TED Conversations

Paula Kahumbu

CEO, WildlifeDirect

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How do we save African elephants from extinction?

African elephants are being slaughtered for their ivory as a surprising consequences of the rise of Asian economies. Symbolic of wealth and prestige, ivory was once only affordable for a few. Now with hundreds of millions of newly rich people in Asia, demand has outstripped supply and elephants are being killed at a rate that will drive them to extinction in less than 15 years.

African governments are unable to stop the poaching - the price of ivory is driving impunity, corruption and is now under control of criminal cartels.

How do we stop this? What will it take to reverse this trend? Do we need to change cultures? Appealing for compassion in China, Thailand, Philippines? Is it about law enforcement?

We need some bright ideas from TEDsters who love African animals and who know how to cause change in Asia


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  • Mar 3 2013: Hi Paula:

    I have spent some time is both South Africa and Kenya (good luck in the elections) travelling and volunteering in wildlife preserves and schools and have made many friends who work with wildlife.
    One thing I see from this distance is the large spike in the amount of poaching and consequent animal deaths that showed up shortly after China began getting so many construction and road contracts in Africa and bringing in their people to do the work.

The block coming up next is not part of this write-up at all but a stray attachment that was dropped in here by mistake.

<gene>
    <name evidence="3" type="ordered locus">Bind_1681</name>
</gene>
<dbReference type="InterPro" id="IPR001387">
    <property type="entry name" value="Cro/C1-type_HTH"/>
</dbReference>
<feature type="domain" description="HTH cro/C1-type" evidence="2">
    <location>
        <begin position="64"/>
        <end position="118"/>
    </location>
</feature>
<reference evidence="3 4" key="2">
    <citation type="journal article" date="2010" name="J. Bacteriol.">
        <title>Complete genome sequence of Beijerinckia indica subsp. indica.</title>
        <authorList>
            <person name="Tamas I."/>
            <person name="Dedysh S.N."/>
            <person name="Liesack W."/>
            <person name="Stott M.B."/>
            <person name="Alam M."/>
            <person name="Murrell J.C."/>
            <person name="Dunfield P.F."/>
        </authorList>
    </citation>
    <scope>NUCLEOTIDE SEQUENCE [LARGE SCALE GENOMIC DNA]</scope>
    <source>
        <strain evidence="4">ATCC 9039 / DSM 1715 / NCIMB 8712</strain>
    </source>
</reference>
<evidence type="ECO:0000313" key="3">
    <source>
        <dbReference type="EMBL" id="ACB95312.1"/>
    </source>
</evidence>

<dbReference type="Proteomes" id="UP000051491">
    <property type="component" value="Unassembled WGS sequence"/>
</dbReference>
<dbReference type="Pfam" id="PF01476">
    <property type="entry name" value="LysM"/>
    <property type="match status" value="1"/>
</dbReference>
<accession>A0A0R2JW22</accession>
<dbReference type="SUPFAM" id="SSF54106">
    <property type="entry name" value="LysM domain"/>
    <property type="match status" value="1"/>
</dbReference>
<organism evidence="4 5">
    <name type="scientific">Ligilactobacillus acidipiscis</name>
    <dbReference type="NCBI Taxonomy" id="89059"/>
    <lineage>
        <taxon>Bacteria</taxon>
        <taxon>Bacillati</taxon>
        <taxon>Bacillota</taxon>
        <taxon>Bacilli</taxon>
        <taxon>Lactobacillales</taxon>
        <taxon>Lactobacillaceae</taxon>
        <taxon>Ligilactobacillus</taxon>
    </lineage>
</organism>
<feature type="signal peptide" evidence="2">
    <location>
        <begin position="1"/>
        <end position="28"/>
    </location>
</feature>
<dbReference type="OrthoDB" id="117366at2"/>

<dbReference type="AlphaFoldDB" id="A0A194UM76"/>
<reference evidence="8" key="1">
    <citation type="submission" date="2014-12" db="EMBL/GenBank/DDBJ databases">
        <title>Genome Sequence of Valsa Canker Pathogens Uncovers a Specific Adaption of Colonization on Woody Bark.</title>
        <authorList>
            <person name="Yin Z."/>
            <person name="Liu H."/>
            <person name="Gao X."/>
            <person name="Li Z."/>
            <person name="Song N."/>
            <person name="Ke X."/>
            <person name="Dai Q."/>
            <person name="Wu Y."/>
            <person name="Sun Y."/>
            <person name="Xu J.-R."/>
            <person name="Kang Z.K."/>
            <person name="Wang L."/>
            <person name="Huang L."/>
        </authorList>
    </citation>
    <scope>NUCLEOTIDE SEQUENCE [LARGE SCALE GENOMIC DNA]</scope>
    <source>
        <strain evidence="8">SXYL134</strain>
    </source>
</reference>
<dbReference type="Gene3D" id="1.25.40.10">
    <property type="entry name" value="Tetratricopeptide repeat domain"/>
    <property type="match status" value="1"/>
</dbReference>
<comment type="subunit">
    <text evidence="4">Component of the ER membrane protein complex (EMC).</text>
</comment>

I don't think that correlation has been looked at. But if the stuff is being transported out of the country in diplomatic pouches as has been alleged, your government is going to have to be willing to break diplomatic ties with certain Asian counties and I don't think they will do that, not even if there was only one elephant left in the world!
    I know many of the preserves with rhino are clipping their horns, but with elephants in the wild (or rhino in the wild) I understand that this is not feasible.
    However, the proposal to auction off the seized tusk and horn MIGHT put a dent in the illegal trade, as well as raising money for more enforcement, better pay, weapons and training for the rangers.
    I'd love to hear more about what your organisation thinks and what it proposes to try . . .

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